As the dust settles on COP28, climate activists around the world, including those at, are celebrating a significant step forward in the fight against climate change following the commitment of 130 countries to triple renewable energy capacity by 2030 which leads to a reduction of fossil fuel reliance and limitation of global warming to 1.5 degrees Celcius .

From November 4 to December 9, and its partners took to the streets globally under the banner of the “PowerUp“, urging governments to triple their investment in renewable energy and demanding that major polluters take responsibility for the damage they’ve caused. The outcomes of COP28 suggest that these efforts have not been in vain, so let’s keep the momentum going. 

Why 1.5 Degrees Celsius Matters: Let’s Keep It Simple

You might have heard about the 1.5 degrees Celsius target, but what does it really mean? In simple terms, it’s a crucial threshold set by the international community to limit the rise in global temperatures. Why? Because beyond 1.5 degrees the impacts of climate change become more severe and widespread. We’re talking about more intense heat waves, rising sea levels, extreme weather events, and threats to our ecosystems and communities.

Now, imagine a world where we limit global warming to just 1.5 degrees Celsius . It’s a world where we mitigate the worst effects of climate change, preserving a safer, more stable environment for future generations.

Tripling Renewable Energy Capacity: A Game-Changer

One of the big wins at COP28 is the commitment from 130 countries to triple renewable energy capacity by 2030. But why is this so important in the quest to keep global warming at 1.5 degrees?

The answer lies in the source of our energy. Right now, a significant chunk of our power comes from burning fossil fuels like coal, oil, and gas. These activities release massive amounts of greenhouse gas, trapping heat in the atmosphere and causing global temperatures to rise.

Renewable energy, on the other hand, comes from sources like the sun, wind, water, and geothermal heat. When we invest in these clean and sustainable sources, we reduce our reliance on fossil fuels, cutting down the emissions that drive climate change.

Africa gets to play a big role in this clean energy party as it is abundant in renewable energy potential in the form of wind, solar and other sources. Tripling the capacity not only reduces our reliance on fossil fuels but also harnesses Africa’s renewable resources for widespread economic and social development like access to electricity, jobs and better lives. We call on decision makers to invest more money to back up plans to triple renewable energy. This means tripling the money already invested into building solar farms, wind turbines, and other cool stuff that give us access to electricity. It’s like having a big toolbox full of cool ways to make power without hurting our planet. To leverage Africa’s potential and realize the tripling of Renewable Energy, substantial funding is required to support the transition.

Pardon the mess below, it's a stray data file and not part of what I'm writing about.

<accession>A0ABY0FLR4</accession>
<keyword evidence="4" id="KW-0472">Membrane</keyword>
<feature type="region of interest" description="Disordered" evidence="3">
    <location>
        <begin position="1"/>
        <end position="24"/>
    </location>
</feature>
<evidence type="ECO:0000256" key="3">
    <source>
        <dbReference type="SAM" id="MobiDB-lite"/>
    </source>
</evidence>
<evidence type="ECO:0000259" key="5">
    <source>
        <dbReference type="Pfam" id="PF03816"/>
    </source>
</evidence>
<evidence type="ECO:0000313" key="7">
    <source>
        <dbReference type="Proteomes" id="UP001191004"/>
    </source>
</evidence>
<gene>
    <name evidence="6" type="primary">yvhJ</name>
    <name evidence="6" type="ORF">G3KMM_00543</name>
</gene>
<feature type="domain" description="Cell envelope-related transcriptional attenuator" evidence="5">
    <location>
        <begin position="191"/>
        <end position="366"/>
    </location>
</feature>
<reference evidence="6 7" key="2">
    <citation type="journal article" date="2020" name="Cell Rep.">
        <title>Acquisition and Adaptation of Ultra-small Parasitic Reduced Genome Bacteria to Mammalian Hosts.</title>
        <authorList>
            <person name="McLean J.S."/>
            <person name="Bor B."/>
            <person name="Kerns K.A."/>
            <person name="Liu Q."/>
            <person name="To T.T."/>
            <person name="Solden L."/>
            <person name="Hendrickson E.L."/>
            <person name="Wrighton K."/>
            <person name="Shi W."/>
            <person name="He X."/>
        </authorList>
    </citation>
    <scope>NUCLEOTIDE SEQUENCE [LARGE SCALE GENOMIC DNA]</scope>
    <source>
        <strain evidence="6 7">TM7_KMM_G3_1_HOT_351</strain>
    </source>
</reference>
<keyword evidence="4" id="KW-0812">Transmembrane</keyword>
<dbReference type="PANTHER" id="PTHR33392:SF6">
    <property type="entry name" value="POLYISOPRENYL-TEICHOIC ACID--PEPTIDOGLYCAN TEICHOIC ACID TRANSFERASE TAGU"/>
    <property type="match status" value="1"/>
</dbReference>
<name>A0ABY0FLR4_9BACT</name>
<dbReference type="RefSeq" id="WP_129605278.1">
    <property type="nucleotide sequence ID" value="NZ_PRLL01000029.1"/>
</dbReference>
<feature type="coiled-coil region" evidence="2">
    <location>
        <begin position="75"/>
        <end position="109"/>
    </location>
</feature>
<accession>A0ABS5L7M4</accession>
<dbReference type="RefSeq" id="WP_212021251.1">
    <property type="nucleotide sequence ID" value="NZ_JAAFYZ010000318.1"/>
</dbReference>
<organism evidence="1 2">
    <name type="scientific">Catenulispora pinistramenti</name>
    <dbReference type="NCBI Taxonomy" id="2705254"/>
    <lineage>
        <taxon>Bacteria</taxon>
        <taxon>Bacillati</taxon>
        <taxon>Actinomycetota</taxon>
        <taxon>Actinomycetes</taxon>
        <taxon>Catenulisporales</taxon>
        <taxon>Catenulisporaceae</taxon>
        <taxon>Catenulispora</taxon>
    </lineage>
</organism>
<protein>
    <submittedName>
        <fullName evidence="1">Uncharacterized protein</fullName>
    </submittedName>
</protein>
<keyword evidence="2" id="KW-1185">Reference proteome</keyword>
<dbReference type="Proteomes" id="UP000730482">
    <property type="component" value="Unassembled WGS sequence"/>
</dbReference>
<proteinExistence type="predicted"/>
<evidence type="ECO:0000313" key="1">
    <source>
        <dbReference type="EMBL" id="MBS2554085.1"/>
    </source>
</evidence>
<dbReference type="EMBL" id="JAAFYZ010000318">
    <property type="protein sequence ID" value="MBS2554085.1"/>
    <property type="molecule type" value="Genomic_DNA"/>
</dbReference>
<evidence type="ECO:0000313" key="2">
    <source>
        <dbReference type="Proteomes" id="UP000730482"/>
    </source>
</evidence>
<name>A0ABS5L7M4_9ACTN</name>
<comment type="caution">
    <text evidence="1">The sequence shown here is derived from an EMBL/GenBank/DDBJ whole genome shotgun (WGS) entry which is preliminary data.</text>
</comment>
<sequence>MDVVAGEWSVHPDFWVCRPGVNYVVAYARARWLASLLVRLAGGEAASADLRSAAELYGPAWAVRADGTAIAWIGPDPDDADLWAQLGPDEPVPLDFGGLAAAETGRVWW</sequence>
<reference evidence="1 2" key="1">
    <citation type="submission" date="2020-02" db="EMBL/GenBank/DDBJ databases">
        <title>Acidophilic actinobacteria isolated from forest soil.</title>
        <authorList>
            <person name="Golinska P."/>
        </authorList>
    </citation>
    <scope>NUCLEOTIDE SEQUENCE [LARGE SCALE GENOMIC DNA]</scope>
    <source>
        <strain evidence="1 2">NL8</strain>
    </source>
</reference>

The Power of Public Pressure and Activism

The decisions made at COP28 reflect not only the efforts of policymakers but also the power of people coming together to demand change. The PowerUp mobilization, led by and partners, exemplifies how public pressure can influence political and economic decisions. When we take to the streets, raise our voices, and demand action, decision-makers take notice.

What’s Next? Phasing out oil, coal and gas

While the commitment to triple renewable energy capacity is a major step forward, there’s more work to be done. The scaling up of RE must also be supported by a resolve and concrete plans for the phase out of all coal, oil and gas. Civil society is calling for COP 28 to deliver on a decision to phase out fossil fuels by 2050, and for this decision to be reflected in the formal outcome of the conference.Why? Because we can’t limit global warming to 1.5 degrees unless we break free from fossil fuels. In addition, it is critical big polluters are held accountable for the damage they’ve caused and their role in the climate crisis. This means ensuring that those who contributed the most to the problem bear the responsibility of committing finances to supporting the just transition to renewable energy in developing nations, supporting these nations to adapt to climate change and compensating them for the losses suffered. 

As we celebrate the victories at COP28, let’s remember that our collective voice and action are powerful tools in the fight against climate change. By continuing to push for bold and ambitious measures, we can create a world where the 1.5 degrees Celsius target is not just an aspiration but a reality, safeguarding the planet for generations to come.

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